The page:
Monday, October 14, 2019


So I'm working on another book. This one is about biking around Gettysburg mostly around the battlefields. Like most books I write this wasn't exactly my idea. I got a note from my publisher that they were looking for someone to write a book of short rides around the Gettysburg battlefield. Writing a book is a lot of work and takes a lot of time. I thought about not doing it and if was any place else but Gettysburg I probably would have. However for the past 10 years I have been going out to Gettysburg to ride with the Philadelphia bike club so it is one of the few places out side of my normal riding areas that I know really well. Beside I do enjoy the process of researching and writing guide books and it will be cool to be the official bike book of Gettysburg.

This book will be a short book of around 15 or so rides of 5 to 10 miles. This is mainly aimed at families and casual bikers who want to tour Gettysburg on bike. It didn't take long for me to put together the rides for this book from all my riding in this area. However I still had some questions about which was the best way to get around some parts of the battlefield and where are the best place to park so this weekend I headed out to the Gettysburg to do some research. Luckily I got Jim and his wife to join me.

The plan for the weekend was to do a bunch of the rides from the book. I created a few routes that were a combination of most of the rides in the book. This would allow me to refine the details of the rides in the book as well as gather some pictures.

On Friday I went out in the morning and checked out Hanover Junction. It has a train station that was restored to the way it was during the civil war and was one of the places Lincoln stopped on his way to giving the Gettysburg address.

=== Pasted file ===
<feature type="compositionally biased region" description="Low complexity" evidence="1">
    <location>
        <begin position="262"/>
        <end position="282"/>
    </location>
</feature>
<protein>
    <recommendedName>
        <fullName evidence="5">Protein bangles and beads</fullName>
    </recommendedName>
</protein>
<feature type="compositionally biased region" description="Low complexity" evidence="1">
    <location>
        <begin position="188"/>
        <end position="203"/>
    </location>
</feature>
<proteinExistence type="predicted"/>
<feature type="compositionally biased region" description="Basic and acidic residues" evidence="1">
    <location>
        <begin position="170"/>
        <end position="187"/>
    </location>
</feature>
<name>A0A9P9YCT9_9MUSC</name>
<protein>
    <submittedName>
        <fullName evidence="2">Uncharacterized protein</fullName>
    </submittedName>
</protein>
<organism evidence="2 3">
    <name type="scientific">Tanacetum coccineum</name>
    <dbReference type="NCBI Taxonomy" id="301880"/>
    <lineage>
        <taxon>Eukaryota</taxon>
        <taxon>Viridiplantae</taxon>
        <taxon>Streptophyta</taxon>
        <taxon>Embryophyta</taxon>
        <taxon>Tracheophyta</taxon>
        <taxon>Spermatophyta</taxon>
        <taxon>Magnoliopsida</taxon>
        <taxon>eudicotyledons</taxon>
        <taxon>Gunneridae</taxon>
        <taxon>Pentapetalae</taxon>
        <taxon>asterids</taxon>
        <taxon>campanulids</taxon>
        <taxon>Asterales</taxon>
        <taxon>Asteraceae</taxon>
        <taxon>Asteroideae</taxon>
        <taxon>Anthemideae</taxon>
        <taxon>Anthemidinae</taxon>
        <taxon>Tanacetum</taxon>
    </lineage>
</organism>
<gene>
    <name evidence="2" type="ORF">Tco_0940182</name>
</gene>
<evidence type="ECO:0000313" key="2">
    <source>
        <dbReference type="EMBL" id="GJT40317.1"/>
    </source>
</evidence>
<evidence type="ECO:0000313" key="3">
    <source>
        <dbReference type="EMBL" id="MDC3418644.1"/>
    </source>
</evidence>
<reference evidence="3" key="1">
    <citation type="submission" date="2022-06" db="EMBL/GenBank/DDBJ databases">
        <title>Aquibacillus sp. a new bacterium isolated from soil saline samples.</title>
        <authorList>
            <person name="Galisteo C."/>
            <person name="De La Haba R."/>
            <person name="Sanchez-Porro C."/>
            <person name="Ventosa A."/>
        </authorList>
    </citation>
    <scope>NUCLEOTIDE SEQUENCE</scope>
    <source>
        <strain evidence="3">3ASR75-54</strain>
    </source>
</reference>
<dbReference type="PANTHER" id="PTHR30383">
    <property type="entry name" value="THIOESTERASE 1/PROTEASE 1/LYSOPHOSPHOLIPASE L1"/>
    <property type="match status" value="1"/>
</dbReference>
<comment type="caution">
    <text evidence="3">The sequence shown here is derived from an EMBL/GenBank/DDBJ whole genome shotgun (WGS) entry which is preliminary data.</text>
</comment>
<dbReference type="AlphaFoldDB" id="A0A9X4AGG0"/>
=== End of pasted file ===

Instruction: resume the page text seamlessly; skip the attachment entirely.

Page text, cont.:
This train station is where you can park to ride Heritage rail trail which is a 40 mile trail which is one of the rides in the book. Besides the train station they also have some bike art.

I also spent some time in New Oxford checking out some roads and a bakery that will be part of the rides in the book that will be outside of the battlefield.

On Saturday with Jim and Regina in tow it was time to tour the battlefield. I had a 24 mile ride mapped out based on rides I had done before. If you haven't been to the Gettysburg battlefield before it is both impressive and overwhelming. The main battlefield is over 6000 acres and there are over 1300 monuments of every possible shape and size. From simple historic markers to 3 story monuments that take up a city block.

Gettysburg was a complex battle with lots of stories of heroism and self sacrifice. It would take years of study to understand everything that happen during the three day battle. One thing that is obvious as you ride around is that there was a lot of death, suffering and sadness. But once you get past that you can see some signs of hope. Most of the monuments on the battlefield were put there by veterans of the battle. There were many reunions of both union and confederate soldiers at Gettysburg and even though they fought each other they did come to respect each other as evidence by the Eternal Light Peace Memorial which was build by by all the veterans to honor their sacrifice.

Even today there are people who volunteer to relieve what these soldiers experiences.

I asked them why they do it. They said it was to honor all the veterans and keep their stories alive.  I guess it kind of like a living archeologist. It's also a hobby for most of them and a reason to get together with like minded people.

The 24 mile ride around the battlefield took quite a while because of stopping for pictures and a few wrong turns trying to find the best way around certain parts of the park. We did end up going the wrong way up a few roads but that's nothing unusual for my rides.

After touring the battlefield Jim and I did a quick 10 mile ride just outside the battlefield to the Sachs covered bridge.